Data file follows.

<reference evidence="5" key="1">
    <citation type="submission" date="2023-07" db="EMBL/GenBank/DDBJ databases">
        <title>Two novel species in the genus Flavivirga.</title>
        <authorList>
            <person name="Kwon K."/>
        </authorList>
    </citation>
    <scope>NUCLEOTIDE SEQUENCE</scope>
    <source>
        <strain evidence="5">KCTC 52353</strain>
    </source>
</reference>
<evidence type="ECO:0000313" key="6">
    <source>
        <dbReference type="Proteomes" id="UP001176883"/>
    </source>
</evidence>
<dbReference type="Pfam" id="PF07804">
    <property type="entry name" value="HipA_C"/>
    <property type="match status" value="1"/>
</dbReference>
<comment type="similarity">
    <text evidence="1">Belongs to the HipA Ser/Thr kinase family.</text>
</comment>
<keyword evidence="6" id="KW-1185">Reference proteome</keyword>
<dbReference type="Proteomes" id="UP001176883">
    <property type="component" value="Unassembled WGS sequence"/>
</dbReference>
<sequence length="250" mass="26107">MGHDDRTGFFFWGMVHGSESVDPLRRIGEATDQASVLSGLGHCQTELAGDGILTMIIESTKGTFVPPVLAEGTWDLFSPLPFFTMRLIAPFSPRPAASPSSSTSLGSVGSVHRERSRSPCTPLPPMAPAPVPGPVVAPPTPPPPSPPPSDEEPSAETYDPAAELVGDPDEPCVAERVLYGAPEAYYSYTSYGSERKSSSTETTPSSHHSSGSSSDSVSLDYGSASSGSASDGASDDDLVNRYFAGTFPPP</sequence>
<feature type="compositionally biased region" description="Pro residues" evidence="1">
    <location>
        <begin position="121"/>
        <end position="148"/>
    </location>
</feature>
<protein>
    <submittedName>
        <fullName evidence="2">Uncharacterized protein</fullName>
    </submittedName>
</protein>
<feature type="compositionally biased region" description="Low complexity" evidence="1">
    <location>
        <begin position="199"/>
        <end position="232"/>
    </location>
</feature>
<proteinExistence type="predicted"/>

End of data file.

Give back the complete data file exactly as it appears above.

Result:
<reference evidence="5" key="1">
    <citation type="submission" date="2023-07" db="EMBL/GenBank/DDBJ databases">
        <title>Two novel species in the genus Flavivirga.</title>
        <authorList>
            <person name="Kwon K."/>
        </authorList>
    </citation>
    <scope>NUCLEOTIDE SEQUENCE</scope>
    <source>
        <strain evidence="5">KCTC 52353</strain>
    </source>
</reference>
<evidence type="ECO:0000313" key="6">
    <source>
        <dbReference type="Proteomes" id="UP001176883"/>
    </source>
</evidence>
<dbReference type="Pfam" id="PF07804">
    <property type="entry name" value="HipA_C"/>
    <property type="match status" value="1"/>
</dbReference>
<comment type="similarity">
    <text evidence="1">Belongs to the HipA Ser/Thr kinase family.</text>
</comment>
<keyword evidence="6" id="KW-1185">Reference proteome</keyword>
<dbReference type="Proteomes" id="UP001176883">
    <property type="component" value="Unassembled WGS sequence"/>
</dbReference>
<sequence length="250" mass="26107">MGHDDRTGFFFWGMVHGSESVDPLRRIGEATDQASVLSGLGHCQTELAGDGILTMIIESTKGTFVPPVLAEGTWDLFSPLPFFTMRLIAPFSPRPAASPSSSTSLGSVGSVHRERSRSPCTPLPPMAPAPVPGPVVAPPTPPPPSPPPSDEEPSAETYDPAAELVGDPDEPCVAERVLYGAPEAYYSYTSYGSERKSSSTETTPSSHHSSGSSSDSVSLDYGSASSGSASDGASDDDLVNRYFAGTFPPP</sequence>
<feature type="compositionally biased region" description="Pro residues" evidence="1">
    <location>
        <begin position="121"/>
        <end position="148"/>
    </location>
</feature>
<protein>
    <submittedName>
        <fullName evidence="2">Uncharacterized protein</fullName>
    </submittedName>
</protein>
<feature type="compositionally biased region" description="Low complexity" evidence="1">
    <location>
        <begin position="199"/>
        <end position="232"/>
    </location>
</feature>
<proteinExistence type="predicted"/>